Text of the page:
Why avoid the subject? Two reasons, really—messaging and security. First, I don’t want there to be any confusion about my mission as a PCV. I’m here to work with locals for environmental conservation and sustainable development—not to start up a commercial venture for my personal gain. Second, I don’t want to be implicated in any of the financial transactions that gem dealing entails, and I don’t want villagers to worry that I’m tramping around and scoping out their territory, especially if the sector takes off. Several months ago, two Chinese men were murdered while commuting via motorbike between Vondrozo and villages to the north. Apparently, they would ride from community to community with cash in hand to pick up merchandise from local collectors along the route. That made them prime targets for someone looking to make a quick buck—and that someone took a hatchet to their heads.
About an hour ago, I took a break from writing to meet Erica for lunch. As I walked down the hill to the hotely, an unfamiliar man fell into step with me.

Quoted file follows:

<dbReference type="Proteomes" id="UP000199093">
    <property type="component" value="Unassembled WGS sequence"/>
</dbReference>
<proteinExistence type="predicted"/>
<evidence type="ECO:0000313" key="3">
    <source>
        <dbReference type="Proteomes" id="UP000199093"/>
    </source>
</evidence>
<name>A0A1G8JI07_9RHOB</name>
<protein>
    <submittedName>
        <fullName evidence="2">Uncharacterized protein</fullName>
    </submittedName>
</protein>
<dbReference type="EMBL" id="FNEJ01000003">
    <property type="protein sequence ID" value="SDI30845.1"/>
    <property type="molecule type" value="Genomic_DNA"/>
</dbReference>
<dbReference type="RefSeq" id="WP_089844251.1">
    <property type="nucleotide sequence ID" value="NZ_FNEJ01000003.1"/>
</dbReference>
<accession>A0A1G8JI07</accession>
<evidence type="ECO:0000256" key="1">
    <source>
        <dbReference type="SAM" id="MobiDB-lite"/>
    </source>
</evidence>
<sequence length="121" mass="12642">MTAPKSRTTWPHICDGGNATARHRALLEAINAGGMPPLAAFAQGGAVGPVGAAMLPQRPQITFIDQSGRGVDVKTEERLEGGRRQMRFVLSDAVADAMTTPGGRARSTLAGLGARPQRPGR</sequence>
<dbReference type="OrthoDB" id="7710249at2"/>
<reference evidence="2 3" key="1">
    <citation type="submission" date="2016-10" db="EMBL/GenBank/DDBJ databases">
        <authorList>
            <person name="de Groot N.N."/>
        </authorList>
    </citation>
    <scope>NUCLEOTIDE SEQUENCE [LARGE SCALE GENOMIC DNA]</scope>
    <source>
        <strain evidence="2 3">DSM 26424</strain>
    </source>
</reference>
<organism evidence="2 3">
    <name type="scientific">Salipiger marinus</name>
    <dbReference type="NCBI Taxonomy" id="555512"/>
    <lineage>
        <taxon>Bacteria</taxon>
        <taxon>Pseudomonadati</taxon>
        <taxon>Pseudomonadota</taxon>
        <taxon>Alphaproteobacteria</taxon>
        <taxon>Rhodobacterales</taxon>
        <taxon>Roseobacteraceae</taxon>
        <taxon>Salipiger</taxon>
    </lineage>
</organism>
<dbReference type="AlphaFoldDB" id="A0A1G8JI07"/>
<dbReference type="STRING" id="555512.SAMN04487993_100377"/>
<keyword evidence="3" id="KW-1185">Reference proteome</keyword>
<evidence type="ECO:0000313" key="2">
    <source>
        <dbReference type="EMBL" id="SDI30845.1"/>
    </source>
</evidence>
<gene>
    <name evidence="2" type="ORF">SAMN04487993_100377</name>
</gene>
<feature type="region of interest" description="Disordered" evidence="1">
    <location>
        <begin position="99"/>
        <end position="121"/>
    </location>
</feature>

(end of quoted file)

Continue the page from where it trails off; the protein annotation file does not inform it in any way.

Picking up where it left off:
“Akory vazaha,” he said. “Mividy vato?” Did I want to buy gems?
Put on the spot, I issued my standard response and kept on walking. But I’ve decided to prepare another reply for future use—one that might give me a bit more insight into how this business is going down. After all, it’s foolish to ignore the issue, as gem mining and trading will have important consequences for regional (and national) environmental health and development. Furthermore, given the country’s ongoing political turmoil, there’s unlikely to be any sort of coordinated strategy for or effective regulation of the sector in the short term, so operations will probably remain loosely governed and intensely localized—meaning I could probably learn a lot from casual conversations around town.
I’m white, ride a motor-less bike, never carry cash, and am known to villagers as a WWF colleague, so being mistaken for a wealthy Asian prospector is not of chief concern. Still, I know that I need to be cautious moving forward, treading lightly on what Bilger termed “the path of stones.”